War against infections — are we losing? | By Dr Muhammad Imran Khan


War against infections — are we losing?

PEEPING into the past, we find our forefathers treating their ailments according to their mythology. A century ago top three causes of casualties were infectious diseases. They used naturally occurring chemical compounds for the treatment of infections. Topical Iodine, Bromine and Mercury compounds were used to treat infected and gangrenous wounds. Many health-related issues were too cured without antibiotics. Different products from the herbal source were commonly used in practice. These products are even now considered alternatives to recent antibiotics. Herbal medicines have minimum contribution toward bacterial resistance toward these agents. Bloodletting was also a standard treatment for different ailments.

The discovery of antibiotics helped reduce mortalities and revolutionized treatments. Fatal pandemics like Black Death stayed halted after penicillin and derivatives use. Alexander Fleming, who discovered penicillin (world’s first antibiotic), forewarned that the inappropriate use of antibiotics could lead to anti-microbial resistance (AMR). He revealed that bacteria evolve when exposed to antibiotic drugs and eventually no longer respond to those medicines. The irrational use of antibiotics in recent years for trivial infections is resulting in a loss of effectiveness against serious diseases. As a result of drug resistance, antibiotics become ineffective. The spread of AMR bacteria from one species to other is making the situation more pathetic.

There is an increasing tide of concern about AMR. The spread of antibiotic-resistant bacteria means that standard treatments in more cases no longer work, infections are difficult or almost impossible to control, and the risk of spreading diseases to others increases. Unfortunately, resistance problems have already developed for antibiotics used routinely and those deemed “last resort” treatments to cure people when all else has failed.

Silently mushrooming havoc of Antimicrobial resistance (AMR) is threatening the resilience of health systems worldwide. According to a BBC report, Over 1.2 million people died worldwide in 2019 from infections caused by antibiotic-resistant bacteria. This is more than the annual death toll either from Malaria or AIDS. People are dying from common, previously treatable illnesses because the bacteria that cause them have become resistant to treatment. Poorer countries are worst affected, but antimicrobial resistance threatens everyone’s health. AMR weakens modern medicines, thus putting millions of lives at risk.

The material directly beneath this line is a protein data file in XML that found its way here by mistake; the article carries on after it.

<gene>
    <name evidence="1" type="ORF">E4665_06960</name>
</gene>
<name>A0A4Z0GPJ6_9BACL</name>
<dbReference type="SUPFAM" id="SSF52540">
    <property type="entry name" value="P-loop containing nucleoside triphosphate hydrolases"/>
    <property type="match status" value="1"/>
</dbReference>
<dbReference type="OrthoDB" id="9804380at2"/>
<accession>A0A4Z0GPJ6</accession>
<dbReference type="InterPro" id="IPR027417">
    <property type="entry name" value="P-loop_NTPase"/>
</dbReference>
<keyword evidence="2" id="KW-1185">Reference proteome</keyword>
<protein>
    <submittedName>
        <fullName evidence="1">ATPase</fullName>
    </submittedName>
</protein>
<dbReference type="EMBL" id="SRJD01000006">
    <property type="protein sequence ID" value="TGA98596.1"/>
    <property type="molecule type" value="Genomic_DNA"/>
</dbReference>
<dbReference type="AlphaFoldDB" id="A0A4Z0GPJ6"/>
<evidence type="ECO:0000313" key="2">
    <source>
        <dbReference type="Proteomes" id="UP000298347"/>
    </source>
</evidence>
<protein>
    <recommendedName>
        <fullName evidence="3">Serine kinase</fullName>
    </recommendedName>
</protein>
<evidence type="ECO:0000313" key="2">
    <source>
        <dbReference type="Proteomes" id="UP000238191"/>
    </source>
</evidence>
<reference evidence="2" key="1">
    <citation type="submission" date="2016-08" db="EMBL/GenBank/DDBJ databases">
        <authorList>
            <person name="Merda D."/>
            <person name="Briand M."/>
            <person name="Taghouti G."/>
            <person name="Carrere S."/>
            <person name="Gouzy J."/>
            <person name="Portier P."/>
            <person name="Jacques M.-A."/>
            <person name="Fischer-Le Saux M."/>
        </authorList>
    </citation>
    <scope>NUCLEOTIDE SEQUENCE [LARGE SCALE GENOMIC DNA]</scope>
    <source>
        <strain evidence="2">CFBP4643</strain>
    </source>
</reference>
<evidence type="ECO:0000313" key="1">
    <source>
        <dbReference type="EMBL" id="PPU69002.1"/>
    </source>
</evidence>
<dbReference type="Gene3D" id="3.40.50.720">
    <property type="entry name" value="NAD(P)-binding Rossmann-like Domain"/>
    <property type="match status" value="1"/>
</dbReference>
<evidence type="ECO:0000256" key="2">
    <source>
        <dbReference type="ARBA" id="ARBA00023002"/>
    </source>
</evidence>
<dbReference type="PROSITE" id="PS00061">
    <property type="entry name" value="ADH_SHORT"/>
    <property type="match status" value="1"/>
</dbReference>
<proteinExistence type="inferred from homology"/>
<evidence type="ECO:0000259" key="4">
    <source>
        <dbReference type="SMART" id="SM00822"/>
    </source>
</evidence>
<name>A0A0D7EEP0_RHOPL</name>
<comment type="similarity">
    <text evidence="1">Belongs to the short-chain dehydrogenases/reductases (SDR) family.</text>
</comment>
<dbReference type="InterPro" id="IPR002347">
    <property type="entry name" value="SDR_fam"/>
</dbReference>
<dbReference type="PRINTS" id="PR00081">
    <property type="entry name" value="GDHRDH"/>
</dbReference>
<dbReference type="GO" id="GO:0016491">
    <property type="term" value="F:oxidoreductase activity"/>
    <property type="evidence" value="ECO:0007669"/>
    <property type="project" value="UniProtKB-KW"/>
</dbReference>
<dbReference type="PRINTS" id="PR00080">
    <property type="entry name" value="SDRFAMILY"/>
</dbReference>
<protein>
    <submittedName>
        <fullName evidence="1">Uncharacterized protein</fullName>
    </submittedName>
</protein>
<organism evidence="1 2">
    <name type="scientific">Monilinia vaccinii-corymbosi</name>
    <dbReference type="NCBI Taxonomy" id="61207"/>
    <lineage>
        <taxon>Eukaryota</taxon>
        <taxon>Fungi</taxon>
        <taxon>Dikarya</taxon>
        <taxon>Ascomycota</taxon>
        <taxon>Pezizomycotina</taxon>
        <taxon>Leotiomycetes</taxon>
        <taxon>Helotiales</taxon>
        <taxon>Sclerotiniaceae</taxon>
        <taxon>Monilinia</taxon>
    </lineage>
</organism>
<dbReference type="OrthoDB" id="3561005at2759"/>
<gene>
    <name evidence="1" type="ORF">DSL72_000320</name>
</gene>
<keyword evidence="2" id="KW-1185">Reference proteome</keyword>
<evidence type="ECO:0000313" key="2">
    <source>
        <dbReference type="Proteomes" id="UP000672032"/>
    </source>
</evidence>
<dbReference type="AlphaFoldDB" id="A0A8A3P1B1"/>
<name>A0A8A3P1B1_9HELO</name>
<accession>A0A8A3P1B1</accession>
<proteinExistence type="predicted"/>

There are many factors responsible for AMR. In a country like ours, the unjustifiable use of antibacterial medicines in animals and humans is a significant cause. Food and companion animals act as reservoirs for antimicrobial-resistant bacteria. Research work around the globe expressed AMR at the intersection of multiple species in one health approach. Over-the-counter sales of antibiotics without expert opinion in humans have worsened the situation. Quackery and non-professional practices in veterinary and human health fields are also absurd. As there is no practice of observing the withdrawal period in food animals, residues affect human health after consuming meat, milk, and other such products. Most of our population is rural and closely engaged with animals.

AMR transmission is possible in this livestock production system, where there is frequent animal-human interaction. Using antimicrobials rationally is key to reducing AMR. To ensure that these drugs are used appropriately, we must ensure that veterinary and human health services are accessible and affordable for affected populations. Antibiotics should only be sold on prescription by professionals (Authorized by regulatory authorities) in both human and veterinary sectors. Professionals must have updated skills in preventive medicine (good animal husbandry, efficiency in biosecurity and vaccinology).

The benefits of preventive measures must appeal to stakeholders so that they are willing to adopt them. Antibiotics should be developed separately for exclusive use in animals having a minimum residual effect. We need a deep dive right now to save our future generations. Innovative antibiotics should be developed with minimum resistance. Rational use of antibiotics can be made to avoid the situation. Monitoring and regulatory authorities can play a crucial role in curbing the negative impact of antibiotics. We can alter the factors mentioned above positively.

—The writer is working at Department of Veterinary Medicines, Faculty of Veterinary and Animal Sciences, PMAS Arid Agriculture University Rawalpindi.

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